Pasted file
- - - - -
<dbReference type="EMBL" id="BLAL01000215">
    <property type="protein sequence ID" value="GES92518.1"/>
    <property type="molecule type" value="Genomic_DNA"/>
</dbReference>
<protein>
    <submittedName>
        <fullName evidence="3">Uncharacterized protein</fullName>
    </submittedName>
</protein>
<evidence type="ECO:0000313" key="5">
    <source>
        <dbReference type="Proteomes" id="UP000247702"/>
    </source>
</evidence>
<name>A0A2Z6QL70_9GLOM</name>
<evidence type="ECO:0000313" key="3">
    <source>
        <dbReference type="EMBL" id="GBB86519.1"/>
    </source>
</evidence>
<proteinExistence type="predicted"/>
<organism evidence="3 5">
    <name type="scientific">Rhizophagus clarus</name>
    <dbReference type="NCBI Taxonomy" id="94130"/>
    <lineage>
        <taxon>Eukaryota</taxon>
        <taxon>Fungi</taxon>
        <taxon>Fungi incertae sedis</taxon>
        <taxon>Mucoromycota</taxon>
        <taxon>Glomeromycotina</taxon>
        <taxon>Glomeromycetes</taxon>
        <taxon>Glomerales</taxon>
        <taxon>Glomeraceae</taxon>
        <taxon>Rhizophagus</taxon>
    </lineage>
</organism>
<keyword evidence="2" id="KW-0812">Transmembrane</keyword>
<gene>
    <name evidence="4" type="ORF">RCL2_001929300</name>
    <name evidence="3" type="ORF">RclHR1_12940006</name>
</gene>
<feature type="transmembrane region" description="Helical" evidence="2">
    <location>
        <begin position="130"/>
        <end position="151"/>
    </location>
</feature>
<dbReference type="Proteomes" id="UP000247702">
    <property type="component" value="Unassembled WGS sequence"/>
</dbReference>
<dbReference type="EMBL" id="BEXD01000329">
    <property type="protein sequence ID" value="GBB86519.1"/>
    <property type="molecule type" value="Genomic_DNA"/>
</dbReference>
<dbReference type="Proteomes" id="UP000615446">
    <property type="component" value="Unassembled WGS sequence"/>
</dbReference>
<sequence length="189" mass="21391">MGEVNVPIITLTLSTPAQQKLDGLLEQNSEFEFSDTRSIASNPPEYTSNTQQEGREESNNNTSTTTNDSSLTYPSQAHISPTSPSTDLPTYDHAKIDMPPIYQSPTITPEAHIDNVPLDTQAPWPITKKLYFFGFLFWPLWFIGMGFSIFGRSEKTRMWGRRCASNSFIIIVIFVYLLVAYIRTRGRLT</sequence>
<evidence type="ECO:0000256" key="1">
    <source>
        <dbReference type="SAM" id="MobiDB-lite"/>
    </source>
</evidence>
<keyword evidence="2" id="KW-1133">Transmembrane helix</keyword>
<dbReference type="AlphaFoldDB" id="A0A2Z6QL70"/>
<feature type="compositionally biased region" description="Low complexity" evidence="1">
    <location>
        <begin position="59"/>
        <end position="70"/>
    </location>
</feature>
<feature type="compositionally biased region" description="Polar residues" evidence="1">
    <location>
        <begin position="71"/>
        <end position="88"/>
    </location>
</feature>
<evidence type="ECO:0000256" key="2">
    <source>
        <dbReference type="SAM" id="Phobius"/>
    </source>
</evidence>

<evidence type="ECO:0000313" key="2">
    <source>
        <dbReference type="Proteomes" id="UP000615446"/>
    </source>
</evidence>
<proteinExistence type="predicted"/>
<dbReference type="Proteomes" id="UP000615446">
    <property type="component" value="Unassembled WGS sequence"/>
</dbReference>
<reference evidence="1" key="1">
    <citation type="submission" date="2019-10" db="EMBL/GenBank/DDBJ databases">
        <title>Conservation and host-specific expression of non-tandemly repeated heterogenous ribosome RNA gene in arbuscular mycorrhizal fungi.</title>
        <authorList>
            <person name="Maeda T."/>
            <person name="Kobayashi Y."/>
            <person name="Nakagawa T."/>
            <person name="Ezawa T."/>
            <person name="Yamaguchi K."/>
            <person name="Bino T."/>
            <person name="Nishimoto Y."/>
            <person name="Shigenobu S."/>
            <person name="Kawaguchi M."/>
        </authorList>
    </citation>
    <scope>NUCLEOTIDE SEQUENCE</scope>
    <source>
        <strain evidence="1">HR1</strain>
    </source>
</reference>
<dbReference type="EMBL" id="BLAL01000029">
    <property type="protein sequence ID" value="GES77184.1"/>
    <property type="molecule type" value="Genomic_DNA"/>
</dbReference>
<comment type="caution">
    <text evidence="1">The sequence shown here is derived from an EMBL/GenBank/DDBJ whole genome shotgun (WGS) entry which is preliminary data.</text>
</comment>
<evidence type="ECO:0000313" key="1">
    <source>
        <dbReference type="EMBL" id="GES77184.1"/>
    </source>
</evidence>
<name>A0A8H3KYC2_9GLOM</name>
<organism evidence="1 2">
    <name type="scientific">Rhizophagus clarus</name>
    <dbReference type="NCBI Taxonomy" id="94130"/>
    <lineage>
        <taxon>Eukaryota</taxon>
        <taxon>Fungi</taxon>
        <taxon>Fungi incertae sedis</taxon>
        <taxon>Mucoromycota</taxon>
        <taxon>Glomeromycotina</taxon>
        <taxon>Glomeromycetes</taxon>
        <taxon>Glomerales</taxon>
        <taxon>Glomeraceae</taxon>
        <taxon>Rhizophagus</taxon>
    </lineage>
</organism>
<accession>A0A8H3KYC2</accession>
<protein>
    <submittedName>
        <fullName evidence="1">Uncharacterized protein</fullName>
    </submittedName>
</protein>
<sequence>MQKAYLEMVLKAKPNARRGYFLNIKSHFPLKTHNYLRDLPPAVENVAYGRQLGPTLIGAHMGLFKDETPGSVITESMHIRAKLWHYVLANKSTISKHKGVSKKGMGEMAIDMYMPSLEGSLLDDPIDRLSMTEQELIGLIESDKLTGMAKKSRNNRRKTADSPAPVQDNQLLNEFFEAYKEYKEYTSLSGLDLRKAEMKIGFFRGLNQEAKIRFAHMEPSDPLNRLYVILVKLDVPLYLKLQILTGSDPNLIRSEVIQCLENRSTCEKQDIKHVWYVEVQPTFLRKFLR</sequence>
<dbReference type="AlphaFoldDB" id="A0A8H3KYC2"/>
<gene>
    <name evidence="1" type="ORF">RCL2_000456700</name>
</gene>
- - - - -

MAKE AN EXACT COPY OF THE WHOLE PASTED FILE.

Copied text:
<dbReference type="EMBL" id="BLAL01000215">
    <property type="protein sequence ID" value="GES92518.1"/>
    <property type="molecule type" value="Genomic_DNA"/>
</dbReference>
<protein>
    <submittedName>
        <fullName evidence="3">Uncharacterized protein</fullName>
    </submittedName>
</protein>
<evidence type="ECO:0000313" key="5">
    <source>
        <dbReference type="Proteomes" id="UP000247702"/>
    </source>
</evidence>
<name>A0A2Z6QL70_9GLOM</name>
<evidence type="ECO:0000313" key="3">
    <source>
        <dbReference type="EMBL" id="GBB86519.1"/>
    </source>
</evidence>
<proteinExistence type="predicted"/>
<organism evidence="3 5">
    <name type="scientific">Rhizophagus clarus</name>
    <dbReference type="NCBI Taxonomy" id="94130"/>
    <lineage>
        <taxon>Eukaryota</taxon>
        <taxon>Fungi</taxon>
        <taxon>Fungi incertae sedis</taxon>
        <taxon>Mucoromycota</taxon>
        <taxon>Glomeromycotina</taxon>
        <taxon>Glomeromycetes</taxon>
        <taxon>Glomerales</taxon>
        <taxon>Glomeraceae</taxon>
        <taxon>Rhizophagus</taxon>
    </lineage>
</organism>
<keyword evidence="2" id="KW-0812">Transmembrane</keyword>
<gene>
    <name evidence="4" type="ORF">RCL2_001929300</name>
    <name evidence="3" type="ORF">RclHR1_12940006</name>
</gene>
<feature type="transmembrane region" description="Helical" evidence="2">
    <location>
        <begin position="130"/>
        <end position="151"/>
    </location>
</feature>
<dbReference type="Proteomes" id="UP000247702">
    <property type="component" value="Unassembled WGS sequence"/>
</dbReference>
<dbReference type="EMBL" id="BEXD01000329">
    <property type="protein sequence ID" value="GBB86519.1"/>
    <property type="molecule type" value="Genomic_DNA"/>
</dbReference>
<dbReference type="Proteomes" id="UP000615446">
    <property type="component" value="Unassembled WGS sequence"/>
</dbReference>
<sequence length="189" mass="21391">MGEVNVPIITLTLSTPAQQKLDGLLEQNSEFEFSDTRSIASNPPEYTSNTQQEGREESNNNTSTTTNDSSLTYPSQAHISPTSPSTDLPTYDHAKIDMPPIYQSPTITPEAHIDNVPLDTQAPWPITKKLYFFGFLFWPLWFIGMGFSIFGRSEKTRMWGRRCASNSFIIIVIFVYLLVAYIRTRGRLT</sequence>
<evidence type="ECO:0000256" key="1">
    <source>
        <dbReference type="SAM" id="MobiDB-lite"/>
    </source>
</evidence>
<keyword evidence="2" id="KW-1133">Transmembrane helix</keyword>
<dbReference type="AlphaFoldDB" id="A0A2Z6QL70"/>
<feature type="compositionally biased region" description="Low complexity" evidence="1">
    <location>
        <begin position="59"/>
        <end position="70"/>
    </location>
</feature>
<feature type="compositionally biased region" description="Polar residues" evidence="1">
    <location>
        <begin position="71"/>
        <end position="88"/>
    </location>
</feature>
<evidence type="ECO:0000256" key="2">
    <source>
        <dbReference type="SAM" id="Phobius"/>
    </source>
</evidence>

<evidence type="ECO:0000313" key="2">
    <source>
        <dbReference type="Proteomes" id="UP000615446"/>
    </source>
</evidence>
<proteinExistence type="predicted"/>
<dbReference type="Proteomes" id="UP000615446">
    <property type="component" value="Unassembled WGS sequence"/>
</dbReference>
<reference evidence="1" key="1">
    <citation type="submission" date="2019-10" db="EMBL/GenBank/DDBJ databases">
        <title>Conservation and host-specific expression of non-tandemly repeated heterogenous ribosome RNA gene in arbuscular mycorrhizal fungi.</title>
        <authorList>
            <person name="Maeda T."/>
            <person name="Kobayashi Y."/>
            <person name="Nakagawa T."/>
            <person name="Ezawa T."/>
            <person name="Yamaguchi K."/>
            <person name="Bino T."/>
            <person name="Nishimoto Y."/>
            <person name="Shigenobu S."/>
            <person name="Kawaguchi M."/>
        </authorList>
    </citation>
    <scope>NUCLEOTIDE SEQUENCE</scope>
    <source>
        <strain evidence="1">HR1</strain>
    </source>
</reference>
<dbReference type="EMBL" id="BLAL01000029">
    <property type="protein sequence ID" value="GES77184.1"/>
    <property type="molecule type" value="Genomic_DNA"/>
</dbReference>
<comment type="caution">
    <text evidence="1">The sequence shown here is derived from an EMBL/GenBank/DDBJ whole genome shotgun (WGS) entry which is preliminary data.</text>
</comment>
<evidence type="ECO:0000313" key="1">
    <source>
        <dbReference type="EMBL" id="GES77184.1"/>
    </source>
</evidence>
<name>A0A8H3KYC2_9GLOM</name>
<organism evidence="1 2">
    <name type="scientific">Rhizophagus clarus</name>
    <dbReference type="NCBI Taxonomy" id="94130"/>
    <lineage>
        <taxon>Eukaryota</taxon>
        <taxon>Fungi</taxon>
        <taxon>Fungi incertae sedis</taxon>
        <taxon>Mucoromycota</taxon>
        <taxon>Glomeromycotina</taxon>
        <taxon>Glomeromycetes</taxon>
        <taxon>Glomerales</taxon>
        <taxon>Glomeraceae</taxon>
        <taxon>Rhizophagus</taxon>
    </lineage>
</organism>
<accession>A0A8H3KYC2</accession>
<protein>
    <submittedName>
        <fullName evidence="1">Uncharacterized protein</fullName>
    </submittedName>
</protein>
<sequence>MQKAYLEMVLKAKPNARRGYFLNIKSHFPLKTHNYLRDLPPAVENVAYGRQLGPTLIGAHMGLFKDETPGSVITESMHIRAKLWHYVLANKSTISKHKGVSKKGMGEMAIDMYMPSLEGSLLDDPIDRLSMTEQELIGLIESDKLTGMAKKSRNNRRKTADSPAPVQDNQLLNEFFEAYKEYKEYTSLSGLDLRKAEMKIGFFRGLNQEAKIRFAHMEPSDPLNRLYVILVKLDVPLYLKLQILTGSDPNLIRSEVIQCLENRSTCEKQDIKHVWYVEVQPTFLRKFLR</sequence>
<dbReference type="AlphaFoldDB" id="A0A8H3KYC2"/>
<gene>
    <name evidence="1" type="ORF">RCL2_000456700</name>
</gene>